„A splash of Photo History Comes to Light“ – New York Times
The lost prints
The Story of a Rediscovery
Around 1982/83 Joanna T. Steichen commissioned editions from Edward Steichen’s estate. Together with George Tice, Steichen’s legendary printer and assistant, she sorted through more than 2000 negatives to make a selection of the best 61 motifs that represent Steichen’s complete work. Thus, a unique edition was created to appear in 100 copies (+ 32 Artist Proofs). George Tice produced prints in Steichen’s tradition, on archival quality barite paper and individually adjusted in tonality and impression to the motifs. After approximately two years work, all of the prints were signed by Joanna T. Steichen and George Tice. Few prints found their way to buyers, perhaps because the idea was too advanced for a photography market that had not yet developed to today’s niveau. The financial backer of the project (and art lover) took the unsold pictures. Thus the majority of the edition was considered by the public as lost. LUMAS discovered the prints in one of the financier’s art depots – in absolutely perfect condition! LUMAS is now very pleased to be able to exclusively offer this authorized treasure of photographic history that has only recently been made available.
Edward Steichen (1879–1973)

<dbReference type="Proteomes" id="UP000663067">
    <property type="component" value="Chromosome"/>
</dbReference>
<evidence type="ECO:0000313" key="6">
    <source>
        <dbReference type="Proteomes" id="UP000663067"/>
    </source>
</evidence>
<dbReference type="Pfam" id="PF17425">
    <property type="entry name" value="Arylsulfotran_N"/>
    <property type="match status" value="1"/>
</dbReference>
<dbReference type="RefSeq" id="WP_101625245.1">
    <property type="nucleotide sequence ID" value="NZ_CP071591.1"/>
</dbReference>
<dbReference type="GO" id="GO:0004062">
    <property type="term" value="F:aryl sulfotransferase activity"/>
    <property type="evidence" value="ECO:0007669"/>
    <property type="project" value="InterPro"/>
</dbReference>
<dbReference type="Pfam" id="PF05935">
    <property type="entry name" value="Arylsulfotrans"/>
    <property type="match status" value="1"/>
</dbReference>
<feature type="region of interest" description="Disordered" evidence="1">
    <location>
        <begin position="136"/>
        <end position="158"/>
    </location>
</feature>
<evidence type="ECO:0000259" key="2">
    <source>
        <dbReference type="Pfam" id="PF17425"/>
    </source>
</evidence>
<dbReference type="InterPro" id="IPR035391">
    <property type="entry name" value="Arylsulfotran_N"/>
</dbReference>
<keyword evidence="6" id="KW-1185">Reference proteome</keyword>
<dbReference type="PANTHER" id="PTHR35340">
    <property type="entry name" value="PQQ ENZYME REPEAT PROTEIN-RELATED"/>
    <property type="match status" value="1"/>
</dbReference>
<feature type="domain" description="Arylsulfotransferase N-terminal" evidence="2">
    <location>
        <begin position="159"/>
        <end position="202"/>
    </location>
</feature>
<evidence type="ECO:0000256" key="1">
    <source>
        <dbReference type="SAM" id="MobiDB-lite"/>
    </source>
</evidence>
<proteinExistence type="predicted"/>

Edward Steichen’s photographs are icons of 20th century photographic and art history. Steichen was at home in all areas of photography: portrait, landscape, still life, fashion, dance, theater, flowers, advertising, as well as war reportage and aerial photography. And Steichen was a painter. Originally from Luxembourg, in 1902 Steichen founded with Alfred Stieglitz, the legendary group “Photo Secession” and actively participated in the pioneering magazine Camera Work. Joanna T. Steichen explains that after World War I Steichen even played with the idea to become a film director. Perhaps that explains why in subsequent years he introduced movement as a fundamental innovation in much of his society, still, and fashion photography. What is also unique and exciting about Steichen is how he managed – committed only in quality and the joy of experimentation – to create milestones in the world of 20th century images within commercial photography. With his magical play of light and movement, of figures and accessories, beginning in 1923 he produced legendary, entrancing photos for Vanity Fair and Vogue thereby inventing fashion photography as we know it today. He was director of photography from 1947–1962 at the Museum of Modern Art New York; and in 1955 organized the epoch-making exhibition “The Family of Man.” During its international tour, the exhibition was seen by over 10 million people – a record rarely reached even today. Steichen died in 1973 in West Redding, Connecticut. In February 2006, Edward Steichen’s hand-colored print The Pond-Moonlight was auctioned in New York for approximately US$ 2.9 million – at that time the highest bid ever placed for a photograph. Work from the LUMAS edition “The Lost Prints” have already been auctioned at Christie’s and Sotheby’s for up to US$ 4,800.The motifsThe selection of 61 photographs for the LUMAS edition embodies the spectrum of Steichen’s work. Particularly pleasing is that many classic, internationally recognized motifs are also part of the selection. The result is a so-called “Best of Steichen” work group that, as an entirety, makes an exquisite museum exhibition. Representative groups include famous portraits (like of Garbo, Marlene Dietrich, Eugene O’Neill, or Rudolf Valentino), landscapes and urban photographs (like Bryant Park Breadline, New York City, or George Washington Bridge), through still lifes, nudes, and Steichen’s inimitable photographs of flowers. The compilation brings to us the whole world of Steichen’s visual cosmos before our eyes.